Tuesday, November 18, 2008
The next Secretary of DHS?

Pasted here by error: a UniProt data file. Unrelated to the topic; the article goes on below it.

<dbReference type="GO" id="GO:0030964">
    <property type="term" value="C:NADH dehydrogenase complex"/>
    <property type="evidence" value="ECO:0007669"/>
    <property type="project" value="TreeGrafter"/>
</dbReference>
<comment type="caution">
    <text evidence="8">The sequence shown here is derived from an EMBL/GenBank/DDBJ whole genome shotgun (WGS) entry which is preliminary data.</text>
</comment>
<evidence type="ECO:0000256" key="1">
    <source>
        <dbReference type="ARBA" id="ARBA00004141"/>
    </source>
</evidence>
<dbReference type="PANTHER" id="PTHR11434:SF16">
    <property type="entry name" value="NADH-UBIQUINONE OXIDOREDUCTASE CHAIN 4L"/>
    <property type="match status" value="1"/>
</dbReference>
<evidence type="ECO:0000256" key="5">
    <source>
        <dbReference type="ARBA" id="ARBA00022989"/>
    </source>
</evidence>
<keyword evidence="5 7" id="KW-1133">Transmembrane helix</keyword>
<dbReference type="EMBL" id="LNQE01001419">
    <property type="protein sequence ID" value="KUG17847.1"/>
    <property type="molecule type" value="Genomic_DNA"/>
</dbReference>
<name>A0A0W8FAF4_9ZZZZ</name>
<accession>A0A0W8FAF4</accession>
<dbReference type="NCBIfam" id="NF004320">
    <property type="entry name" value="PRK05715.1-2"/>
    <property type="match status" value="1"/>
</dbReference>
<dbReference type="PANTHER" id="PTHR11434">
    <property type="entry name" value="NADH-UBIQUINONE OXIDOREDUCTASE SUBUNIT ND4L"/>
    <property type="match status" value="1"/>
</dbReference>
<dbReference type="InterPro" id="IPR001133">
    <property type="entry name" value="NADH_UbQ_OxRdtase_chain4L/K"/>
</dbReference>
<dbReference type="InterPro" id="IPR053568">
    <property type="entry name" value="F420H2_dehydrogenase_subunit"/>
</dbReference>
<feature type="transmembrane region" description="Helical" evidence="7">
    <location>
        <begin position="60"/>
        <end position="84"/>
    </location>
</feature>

The Obama Administration is beginning to take shape and an interesting name has come up for Secretary of Homeland Security, Senator Chuck Hagel from Nebraska. Senator Hagel was one of four Senate Republicans, along with two Senate Democrats, who felt the US Patriot Act lacked sufficient safeguards to insure civil liberties weren’t violated. I’ve never been a big fan of the US Patriot mainly because it was crafted without much debate. Senator Hagel in 2005 felt the renewal for the US Patriot Act was slanted too heavily in the government's favor when it comes to letting targeted people challenge national security letters and special subpoenas that give the FBI substantial latitude in deciding what records should be surrendered (source: Washington Post). The US Patriot Act was crafted and passed in the days immediately following 9-11. The rapid passage did not allow time to for Congress and Senate to fully exam the bill before it became law. In 2005, it wasn’t popular time to be a Republican and question one of the major pieces of legislation to come from the Bush Administration. He hails from Nebraska which is about close to the center of the Continental US as you can get. Hopefully this means he will look at homeland security and emergency management issues with more of an eye towards the heartland versus typical New York City/Washington DC model under the Bush Administration. I hope the Obama Administration will move away from the terrorist-centric focus of DHS currently and truly embrace an all-hazards approach. I’ve written before about my concerns with focusing exclusively on terrorism to the detriment of other disasters and emergencies. Recent articles have supported the lack of preparedness by most citizens which is caused in part because we have fortunately not seen a terrorist on US soil since 9-11. Changing any bureaucracy though takes time and all bureaucracies are at their hearts all about self-preservation. DHS is no exception, however being a newer bureaucracy it hasn’t had as much time to build a network of defenses. If Senator Hagel does become the new Secretary for Homeland Security he may be able to redirect its focus to have better relevance to the rest of the United States.